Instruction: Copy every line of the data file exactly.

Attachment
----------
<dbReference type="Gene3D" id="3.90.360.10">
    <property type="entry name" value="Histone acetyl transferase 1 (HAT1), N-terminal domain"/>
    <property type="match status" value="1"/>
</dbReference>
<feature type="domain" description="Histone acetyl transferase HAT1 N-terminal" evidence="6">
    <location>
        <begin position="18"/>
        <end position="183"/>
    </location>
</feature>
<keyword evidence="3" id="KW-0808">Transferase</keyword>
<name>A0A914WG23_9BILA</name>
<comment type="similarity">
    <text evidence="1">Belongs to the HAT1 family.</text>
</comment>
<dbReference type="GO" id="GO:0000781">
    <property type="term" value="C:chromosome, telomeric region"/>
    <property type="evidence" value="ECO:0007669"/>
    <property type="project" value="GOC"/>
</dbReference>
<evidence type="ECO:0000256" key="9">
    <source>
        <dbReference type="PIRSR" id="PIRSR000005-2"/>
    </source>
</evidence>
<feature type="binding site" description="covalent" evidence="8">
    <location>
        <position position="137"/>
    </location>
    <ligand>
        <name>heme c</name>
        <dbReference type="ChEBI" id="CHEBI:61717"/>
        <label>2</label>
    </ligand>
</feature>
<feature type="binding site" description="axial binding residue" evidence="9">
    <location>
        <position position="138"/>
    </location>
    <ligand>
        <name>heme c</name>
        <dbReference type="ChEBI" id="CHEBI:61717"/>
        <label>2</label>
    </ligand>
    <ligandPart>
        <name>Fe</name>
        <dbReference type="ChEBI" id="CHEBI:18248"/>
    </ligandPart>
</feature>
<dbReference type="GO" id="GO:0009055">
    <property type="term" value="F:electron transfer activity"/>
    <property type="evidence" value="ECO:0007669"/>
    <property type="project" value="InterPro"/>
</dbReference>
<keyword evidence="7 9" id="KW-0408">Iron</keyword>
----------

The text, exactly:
<dbReference type="Gene3D" id="3.90.360.10">
    <property type="entry name" value="Histone acetyl transferase 1 (HAT1), N-terminal domain"/>
    <property type="match status" value="1"/>
</dbReference>
<feature type="domain" description="Histone acetyl transferase HAT1 N-terminal" evidence="6">
    <location>
        <begin position="18"/>
        <end position="183"/>
    </location>
</feature>
<keyword evidence="3" id="KW-0808">Transferase</keyword>
<name>A0A914WG23_9BILA</name>
<comment type="similarity">
    <text evidence="1">Belongs to the HAT1 family.</text>
</comment>
<dbReference type="GO" id="GO:0000781">
    <property type="term" value="C:chromosome, telomeric region"/>
    <property type="evidence" value="ECO:0007669"/>
    <property type="project" value="GOC"/>
</dbReference>
<evidence type="ECO:0000256" key="9">
    <source>
        <dbReference type="PIRSR" id="PIRSR000005-2"/>
    </source>
</evidence>
<feature type="binding site" description="covalent" evidence="8">
    <location>
        <position position="137"/>
    </location>
    <ligand>
        <name>heme c</name>
        <dbReference type="ChEBI" id="CHEBI:61717"/>
        <label>2</label>
    </ligand>
</feature>
<feature type="binding site" description="axial binding residue" evidence="9">
    <location>
        <position position="138"/>
    </location>
    <ligand>
        <name>heme c</name>
        <dbReference type="ChEBI" id="CHEBI:61717"/>
        <label>2</label>
    </ligand>
    <ligandPart>
        <name>Fe</name>
        <dbReference type="ChEBI" id="CHEBI:18248"/>
    </ligandPart>
</feature>
<dbReference type="GO" id="GO:0009055">
    <property type="term" value="F:electron transfer activity"/>
    <property type="evidence" value="ECO:0007669"/>
    <property type="project" value="InterPro"/>
</dbReference>
<keyword evidence="7 9" id="KW-0408">Iron</keyword>